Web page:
Transcript-A written, word-for-word record of what was said, either in a proceeding such as a trial, or during some other formal conversation, such as a hearing or oral deposition

Transfer-Any mode or means by which a debtor disposes of or parts with his/her property.

Trustee-The representative of the bankruptcy estate who exercises statutory powers, principally for the benefit of the unsecured creditors, under the general supervision of the court and the direct supervision of the U.S. trustee or bankruptcy administrator. The trustee is a private individual or corporation appointed in all chapter 7, chapter 12, and chapter 13 cases and some chapter 11 cases. The trustee’s responsibilities include reviewing the debtor’s petition and schedules and bringing actions against creditors or the debtor to recover property of the bankruptcy estate. In chapter 7, the trustee liquidates property of the estate, and makes distributions to creditors. Trustees in chapter 12 and 13 have similar duties to a chapter 7 trustee and the additional responsibilities of overseeing the debtor’s plan, receiving payments from debtors, and disbursing plan payments to creditors.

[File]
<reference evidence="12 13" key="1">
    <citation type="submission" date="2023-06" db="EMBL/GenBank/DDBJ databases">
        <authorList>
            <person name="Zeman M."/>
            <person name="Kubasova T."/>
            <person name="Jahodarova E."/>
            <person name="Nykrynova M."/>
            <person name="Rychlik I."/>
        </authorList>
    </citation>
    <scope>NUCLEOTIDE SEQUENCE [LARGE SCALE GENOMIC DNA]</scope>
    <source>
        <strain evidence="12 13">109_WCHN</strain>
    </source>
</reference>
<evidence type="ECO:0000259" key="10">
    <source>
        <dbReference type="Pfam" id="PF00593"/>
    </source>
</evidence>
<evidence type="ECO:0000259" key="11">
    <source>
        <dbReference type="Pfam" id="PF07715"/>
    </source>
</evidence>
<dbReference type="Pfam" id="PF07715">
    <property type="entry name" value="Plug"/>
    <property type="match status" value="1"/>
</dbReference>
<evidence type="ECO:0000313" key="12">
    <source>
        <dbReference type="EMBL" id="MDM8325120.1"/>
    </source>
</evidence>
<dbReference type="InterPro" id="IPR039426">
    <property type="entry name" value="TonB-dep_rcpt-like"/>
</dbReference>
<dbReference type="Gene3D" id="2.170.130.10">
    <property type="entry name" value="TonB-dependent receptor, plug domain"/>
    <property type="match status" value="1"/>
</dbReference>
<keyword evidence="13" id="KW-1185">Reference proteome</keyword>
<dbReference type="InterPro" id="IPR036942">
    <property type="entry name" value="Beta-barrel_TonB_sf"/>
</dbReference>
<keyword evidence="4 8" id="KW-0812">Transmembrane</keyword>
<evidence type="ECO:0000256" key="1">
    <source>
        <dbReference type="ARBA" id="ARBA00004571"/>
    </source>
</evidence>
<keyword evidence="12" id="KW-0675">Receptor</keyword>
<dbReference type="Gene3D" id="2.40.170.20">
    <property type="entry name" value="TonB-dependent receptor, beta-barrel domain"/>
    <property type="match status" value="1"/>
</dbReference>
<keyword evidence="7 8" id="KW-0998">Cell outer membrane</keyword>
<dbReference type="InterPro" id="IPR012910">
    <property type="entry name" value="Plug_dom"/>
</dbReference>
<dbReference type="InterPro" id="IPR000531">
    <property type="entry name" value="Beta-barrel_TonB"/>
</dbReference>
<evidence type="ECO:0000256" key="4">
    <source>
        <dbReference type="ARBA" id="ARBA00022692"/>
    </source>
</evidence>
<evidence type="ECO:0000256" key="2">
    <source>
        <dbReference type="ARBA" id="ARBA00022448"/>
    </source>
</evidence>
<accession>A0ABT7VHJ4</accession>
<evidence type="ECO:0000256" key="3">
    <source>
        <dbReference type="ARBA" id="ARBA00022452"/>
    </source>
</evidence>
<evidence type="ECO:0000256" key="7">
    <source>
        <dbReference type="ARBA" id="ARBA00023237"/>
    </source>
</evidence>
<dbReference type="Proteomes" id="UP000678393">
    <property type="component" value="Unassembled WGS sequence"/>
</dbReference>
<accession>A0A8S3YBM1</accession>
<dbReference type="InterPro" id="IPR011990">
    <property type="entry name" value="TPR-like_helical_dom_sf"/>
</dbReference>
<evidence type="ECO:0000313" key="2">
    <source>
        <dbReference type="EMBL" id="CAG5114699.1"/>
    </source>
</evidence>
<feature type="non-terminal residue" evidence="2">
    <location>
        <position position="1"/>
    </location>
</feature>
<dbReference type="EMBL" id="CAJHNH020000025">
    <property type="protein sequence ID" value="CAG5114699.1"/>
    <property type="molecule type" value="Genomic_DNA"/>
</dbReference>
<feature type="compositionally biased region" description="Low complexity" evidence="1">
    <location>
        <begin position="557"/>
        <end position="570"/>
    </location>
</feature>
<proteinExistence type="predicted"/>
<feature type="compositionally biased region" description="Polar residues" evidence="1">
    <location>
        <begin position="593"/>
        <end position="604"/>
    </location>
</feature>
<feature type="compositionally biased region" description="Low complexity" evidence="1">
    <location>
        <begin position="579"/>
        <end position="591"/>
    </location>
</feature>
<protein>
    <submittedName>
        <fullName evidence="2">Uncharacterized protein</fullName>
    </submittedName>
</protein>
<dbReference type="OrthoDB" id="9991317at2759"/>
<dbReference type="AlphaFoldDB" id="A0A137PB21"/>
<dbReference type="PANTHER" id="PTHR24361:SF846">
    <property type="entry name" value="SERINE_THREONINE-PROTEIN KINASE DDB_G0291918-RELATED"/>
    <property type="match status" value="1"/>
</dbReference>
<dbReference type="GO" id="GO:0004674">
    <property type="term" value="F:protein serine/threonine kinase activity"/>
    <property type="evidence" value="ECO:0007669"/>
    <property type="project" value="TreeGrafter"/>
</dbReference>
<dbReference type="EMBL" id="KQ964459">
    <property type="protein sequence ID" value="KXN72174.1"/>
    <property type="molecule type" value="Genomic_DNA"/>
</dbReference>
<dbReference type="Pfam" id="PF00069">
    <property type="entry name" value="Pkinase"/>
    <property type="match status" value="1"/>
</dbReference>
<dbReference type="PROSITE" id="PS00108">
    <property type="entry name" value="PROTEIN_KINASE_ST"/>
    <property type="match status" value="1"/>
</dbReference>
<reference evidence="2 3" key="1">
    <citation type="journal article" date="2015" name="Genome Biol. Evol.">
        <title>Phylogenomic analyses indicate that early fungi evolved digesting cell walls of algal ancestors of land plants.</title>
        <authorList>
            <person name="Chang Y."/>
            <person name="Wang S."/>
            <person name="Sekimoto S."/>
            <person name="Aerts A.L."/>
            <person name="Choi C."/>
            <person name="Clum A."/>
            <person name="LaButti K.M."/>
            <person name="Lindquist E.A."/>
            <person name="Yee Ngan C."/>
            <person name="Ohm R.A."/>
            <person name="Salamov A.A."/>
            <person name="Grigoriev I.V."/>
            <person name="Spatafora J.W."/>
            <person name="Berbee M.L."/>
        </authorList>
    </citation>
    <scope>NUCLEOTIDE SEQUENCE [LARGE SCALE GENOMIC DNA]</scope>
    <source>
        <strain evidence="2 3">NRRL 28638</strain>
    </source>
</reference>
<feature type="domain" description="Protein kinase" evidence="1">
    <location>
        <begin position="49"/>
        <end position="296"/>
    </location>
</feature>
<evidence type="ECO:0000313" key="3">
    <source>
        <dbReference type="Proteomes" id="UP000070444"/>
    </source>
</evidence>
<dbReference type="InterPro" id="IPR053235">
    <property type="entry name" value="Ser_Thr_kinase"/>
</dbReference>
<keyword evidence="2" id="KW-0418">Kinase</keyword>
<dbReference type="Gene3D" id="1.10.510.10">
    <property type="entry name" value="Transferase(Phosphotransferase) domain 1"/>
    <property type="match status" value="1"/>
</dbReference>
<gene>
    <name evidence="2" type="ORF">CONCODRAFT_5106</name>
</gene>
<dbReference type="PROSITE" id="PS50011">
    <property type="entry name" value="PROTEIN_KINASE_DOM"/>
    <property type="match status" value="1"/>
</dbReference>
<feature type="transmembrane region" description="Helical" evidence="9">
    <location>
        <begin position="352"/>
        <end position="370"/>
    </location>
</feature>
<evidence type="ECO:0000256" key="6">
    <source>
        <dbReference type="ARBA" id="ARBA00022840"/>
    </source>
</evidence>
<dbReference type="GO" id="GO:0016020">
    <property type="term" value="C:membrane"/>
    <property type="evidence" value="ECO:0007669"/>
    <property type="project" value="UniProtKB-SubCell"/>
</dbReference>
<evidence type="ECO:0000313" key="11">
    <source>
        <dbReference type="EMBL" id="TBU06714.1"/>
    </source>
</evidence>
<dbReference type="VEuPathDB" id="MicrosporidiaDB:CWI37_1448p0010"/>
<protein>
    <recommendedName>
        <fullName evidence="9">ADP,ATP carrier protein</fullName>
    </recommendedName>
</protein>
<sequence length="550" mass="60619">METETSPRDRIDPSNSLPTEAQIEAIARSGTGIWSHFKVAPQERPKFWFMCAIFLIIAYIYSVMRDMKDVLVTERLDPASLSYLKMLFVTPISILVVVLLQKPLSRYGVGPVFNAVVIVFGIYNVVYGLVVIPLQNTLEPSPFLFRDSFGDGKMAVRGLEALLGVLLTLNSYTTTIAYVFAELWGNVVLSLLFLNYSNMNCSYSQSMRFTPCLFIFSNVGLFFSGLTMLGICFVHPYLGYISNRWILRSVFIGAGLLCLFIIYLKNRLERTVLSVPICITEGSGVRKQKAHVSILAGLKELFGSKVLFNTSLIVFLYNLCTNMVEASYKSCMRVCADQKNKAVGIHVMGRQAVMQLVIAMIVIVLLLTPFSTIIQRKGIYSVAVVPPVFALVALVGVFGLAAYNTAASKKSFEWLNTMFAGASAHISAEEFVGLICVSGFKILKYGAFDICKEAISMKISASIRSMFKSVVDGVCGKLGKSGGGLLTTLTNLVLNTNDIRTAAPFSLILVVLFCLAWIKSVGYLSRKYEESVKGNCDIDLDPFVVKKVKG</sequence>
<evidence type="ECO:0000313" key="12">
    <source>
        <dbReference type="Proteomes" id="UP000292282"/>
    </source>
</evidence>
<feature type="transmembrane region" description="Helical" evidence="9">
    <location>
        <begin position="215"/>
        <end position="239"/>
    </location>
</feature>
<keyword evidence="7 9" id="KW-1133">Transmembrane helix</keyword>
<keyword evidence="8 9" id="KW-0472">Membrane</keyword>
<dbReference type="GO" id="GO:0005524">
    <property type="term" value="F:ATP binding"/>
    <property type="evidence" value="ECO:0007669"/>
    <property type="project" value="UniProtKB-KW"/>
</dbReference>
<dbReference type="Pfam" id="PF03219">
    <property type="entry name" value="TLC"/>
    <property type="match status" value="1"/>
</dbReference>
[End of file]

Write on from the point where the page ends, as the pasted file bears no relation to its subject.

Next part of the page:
Typing service-A business not authorized to practice law that prepares bankruptcy petitions.


U.S. attorney-A lawyer appointed by the President in each judicial district to prosecute and defend cases for the federal government. The U.S. Attorney employs a staff of Assistant U.S. Attorneys who appear as the government’s attorneys in individual cases.

U.S. trustee-An officer of the U.S. Department of Justice responsible for supervising the administration of bankruptcy cases, estates, and trustees; monitoring plans and disclosure statements; monitoring creditors’ committees; monitoring fee applications; and performing other statutory duties.

Undersecured claim-A debt secured by property that is worth less than the amount of the debt.